Published March 26, 2013
As Kevin Orr begins his stint as the first-ever emergency financial manager for Detroit, he's already facing a backlash -- from civil rights leaders like Al Sharpton and Jesse Jackson who have descended on Detroit to oppose his installation.
But this isn't the first time a Michigan city has been thrown into this situation because of poor financial decisions. And their experience can provide a guide for what's about to happen in Detroit -- most likely, a contentious series of cutbacks that will be challenged along the way.
In Pontiac, Mich., the city has been under the control of an emergency manager since 2009. But Louis Schimmel, the emergency manager, offers little sympathy for council members who gripe about their lack of clout when an emergency manager moves in.
"Of course they have themselves to blame and they have themselves to blame because of mismanagement," said Schimmel.
Pontiac's Mayor Leon Jukowski told Fox News that right now, he has "absolutely" no authority because of the city's situation.
Orr is now assuming the kinds of duties Schimmel has faced. He will have sway over the budget, even the salaries, of the council members -- and they don't get a vote.
"In my business, you're sort of the undertaker who walks up to the front door. I'm rarely welcomed with open arms," Orr said in an impromptu news conference as he entered city hall.
Civil rights leaders like Sharpton and Jackson have now descended on Detroit with plans for more demonstrations. Jackson claims half of all black Michiganders have been disenfranchised. They voted in a fair election, but the government representatives they chose have been muscled aside by a state appointee.
"The right to vote is at stake here. Beyond the vision of economic reconstruction, the very right and the power to vote, the right for a vote to count," Jackson said.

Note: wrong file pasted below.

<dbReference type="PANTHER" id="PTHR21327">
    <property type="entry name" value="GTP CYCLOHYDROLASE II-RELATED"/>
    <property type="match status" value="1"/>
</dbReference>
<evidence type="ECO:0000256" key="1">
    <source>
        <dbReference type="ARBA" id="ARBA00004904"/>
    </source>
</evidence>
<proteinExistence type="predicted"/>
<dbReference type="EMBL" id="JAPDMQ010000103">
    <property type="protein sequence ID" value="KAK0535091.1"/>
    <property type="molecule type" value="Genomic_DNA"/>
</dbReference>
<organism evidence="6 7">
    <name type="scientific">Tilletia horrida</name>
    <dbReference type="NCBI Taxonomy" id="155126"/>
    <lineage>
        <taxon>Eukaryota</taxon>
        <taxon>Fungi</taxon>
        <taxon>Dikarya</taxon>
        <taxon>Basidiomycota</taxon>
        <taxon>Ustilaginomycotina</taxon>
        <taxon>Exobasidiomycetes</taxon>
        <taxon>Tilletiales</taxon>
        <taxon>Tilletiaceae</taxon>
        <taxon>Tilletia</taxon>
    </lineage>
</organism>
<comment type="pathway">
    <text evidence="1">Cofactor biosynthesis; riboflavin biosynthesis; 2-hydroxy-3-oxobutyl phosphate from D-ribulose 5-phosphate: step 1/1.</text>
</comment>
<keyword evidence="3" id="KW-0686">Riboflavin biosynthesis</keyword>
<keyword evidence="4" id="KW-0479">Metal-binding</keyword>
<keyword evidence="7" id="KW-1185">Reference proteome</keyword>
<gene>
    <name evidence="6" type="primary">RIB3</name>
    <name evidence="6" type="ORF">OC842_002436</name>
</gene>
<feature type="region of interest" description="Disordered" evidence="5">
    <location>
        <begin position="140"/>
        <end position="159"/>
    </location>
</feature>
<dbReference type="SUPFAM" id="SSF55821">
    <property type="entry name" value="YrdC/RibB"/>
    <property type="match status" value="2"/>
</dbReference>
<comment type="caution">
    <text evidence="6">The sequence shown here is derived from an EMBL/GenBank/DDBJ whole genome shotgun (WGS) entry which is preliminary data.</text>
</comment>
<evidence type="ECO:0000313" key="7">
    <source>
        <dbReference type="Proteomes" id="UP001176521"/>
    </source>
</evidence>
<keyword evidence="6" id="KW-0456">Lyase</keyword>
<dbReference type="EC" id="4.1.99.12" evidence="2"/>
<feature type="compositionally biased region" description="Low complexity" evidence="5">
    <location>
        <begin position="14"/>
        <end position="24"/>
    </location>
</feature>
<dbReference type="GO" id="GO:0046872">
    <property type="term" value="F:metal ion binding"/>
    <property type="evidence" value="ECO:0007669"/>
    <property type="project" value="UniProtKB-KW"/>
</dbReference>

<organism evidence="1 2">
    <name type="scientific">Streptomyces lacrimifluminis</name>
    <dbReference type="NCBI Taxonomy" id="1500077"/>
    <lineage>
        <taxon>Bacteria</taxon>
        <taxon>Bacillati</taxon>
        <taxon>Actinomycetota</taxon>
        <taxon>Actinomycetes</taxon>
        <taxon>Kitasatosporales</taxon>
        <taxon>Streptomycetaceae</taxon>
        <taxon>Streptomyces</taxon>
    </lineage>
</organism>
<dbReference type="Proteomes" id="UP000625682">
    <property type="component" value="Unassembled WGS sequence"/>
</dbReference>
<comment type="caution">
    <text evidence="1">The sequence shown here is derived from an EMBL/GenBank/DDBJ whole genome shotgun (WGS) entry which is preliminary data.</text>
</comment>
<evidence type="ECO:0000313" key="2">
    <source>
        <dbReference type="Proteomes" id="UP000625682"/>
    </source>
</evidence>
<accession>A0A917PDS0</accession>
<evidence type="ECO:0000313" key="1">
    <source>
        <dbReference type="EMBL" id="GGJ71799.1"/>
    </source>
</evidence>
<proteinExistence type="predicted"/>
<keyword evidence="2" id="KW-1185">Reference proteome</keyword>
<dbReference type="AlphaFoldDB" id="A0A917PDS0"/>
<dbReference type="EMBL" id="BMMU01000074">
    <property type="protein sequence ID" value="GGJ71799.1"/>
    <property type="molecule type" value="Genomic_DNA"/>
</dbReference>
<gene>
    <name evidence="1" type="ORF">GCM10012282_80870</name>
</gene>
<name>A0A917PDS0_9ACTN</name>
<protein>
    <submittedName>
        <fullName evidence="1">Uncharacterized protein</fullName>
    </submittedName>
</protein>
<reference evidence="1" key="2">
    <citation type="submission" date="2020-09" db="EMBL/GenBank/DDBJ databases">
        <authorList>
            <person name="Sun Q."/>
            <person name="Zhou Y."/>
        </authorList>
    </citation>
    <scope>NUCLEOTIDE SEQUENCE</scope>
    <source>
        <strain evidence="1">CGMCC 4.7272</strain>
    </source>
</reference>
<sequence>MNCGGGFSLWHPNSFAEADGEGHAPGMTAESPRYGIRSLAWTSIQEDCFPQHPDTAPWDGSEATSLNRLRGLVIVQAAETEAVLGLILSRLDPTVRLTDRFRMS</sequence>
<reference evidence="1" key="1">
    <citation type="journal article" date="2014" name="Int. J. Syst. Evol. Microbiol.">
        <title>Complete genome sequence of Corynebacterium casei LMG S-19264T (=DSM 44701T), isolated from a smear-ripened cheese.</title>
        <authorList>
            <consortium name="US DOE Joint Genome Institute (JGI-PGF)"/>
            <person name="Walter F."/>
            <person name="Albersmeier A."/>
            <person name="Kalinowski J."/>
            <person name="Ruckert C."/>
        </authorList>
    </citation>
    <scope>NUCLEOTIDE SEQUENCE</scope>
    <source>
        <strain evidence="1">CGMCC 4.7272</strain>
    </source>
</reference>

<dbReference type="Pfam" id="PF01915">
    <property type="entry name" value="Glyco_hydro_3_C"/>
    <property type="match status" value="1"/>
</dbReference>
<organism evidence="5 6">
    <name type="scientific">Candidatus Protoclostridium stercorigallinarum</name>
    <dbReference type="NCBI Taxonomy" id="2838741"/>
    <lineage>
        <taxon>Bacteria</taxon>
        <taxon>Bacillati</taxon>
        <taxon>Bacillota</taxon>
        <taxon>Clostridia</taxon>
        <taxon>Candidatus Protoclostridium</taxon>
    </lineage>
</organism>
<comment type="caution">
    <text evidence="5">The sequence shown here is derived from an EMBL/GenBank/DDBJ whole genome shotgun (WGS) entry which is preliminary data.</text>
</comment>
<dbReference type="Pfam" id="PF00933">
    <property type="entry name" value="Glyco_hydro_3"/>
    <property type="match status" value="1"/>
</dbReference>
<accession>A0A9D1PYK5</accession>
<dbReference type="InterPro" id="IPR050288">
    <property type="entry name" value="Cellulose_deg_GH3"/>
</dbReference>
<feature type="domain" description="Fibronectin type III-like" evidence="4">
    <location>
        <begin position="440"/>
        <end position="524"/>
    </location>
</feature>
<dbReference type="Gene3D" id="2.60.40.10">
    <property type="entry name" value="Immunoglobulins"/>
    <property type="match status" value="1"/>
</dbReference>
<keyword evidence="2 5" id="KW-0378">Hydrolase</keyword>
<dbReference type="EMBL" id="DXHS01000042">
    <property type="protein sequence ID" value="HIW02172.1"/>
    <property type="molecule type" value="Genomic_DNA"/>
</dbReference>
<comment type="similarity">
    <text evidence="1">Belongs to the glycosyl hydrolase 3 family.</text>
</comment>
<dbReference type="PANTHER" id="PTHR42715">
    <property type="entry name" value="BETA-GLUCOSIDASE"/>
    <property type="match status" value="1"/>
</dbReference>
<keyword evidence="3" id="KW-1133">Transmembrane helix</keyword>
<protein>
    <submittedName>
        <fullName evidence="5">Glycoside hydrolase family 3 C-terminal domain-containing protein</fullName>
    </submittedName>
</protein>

The emergency manager is not needed, however, without an emergency. And Detroit has a colossal one. The budget deficit is $327 million. The long-term debt is $14 billion. The staggering debt for one municipality is more than enough to purchase the aircraft carrier USS Theodore Roosevelt twice.
The pattern for emergency managers thus far is that they slash budgets, unload assets and outsource every service possible. Pontiac now has contractors filling potholes, county and state snowplows clearing the roads, and the county sheriff handling the police work. That's because the emergency manager did away with the police budget.
Municipal employees in Detroit don't need a crystal ball to see into their futures. They are on the chopping blocks, and their unions know it.
Edward McNeil with AFSCME said he has proposed everything from streamlining the budget to collecting old property taxes to avoid getting to this point. Now, he and his union are bringing a lawsuit intended to lock up Orr's job-slashing power.
"This whole thing was a sham for the state to come in and take over assets of the city of Detroit ... and to break the unions," said McNeil.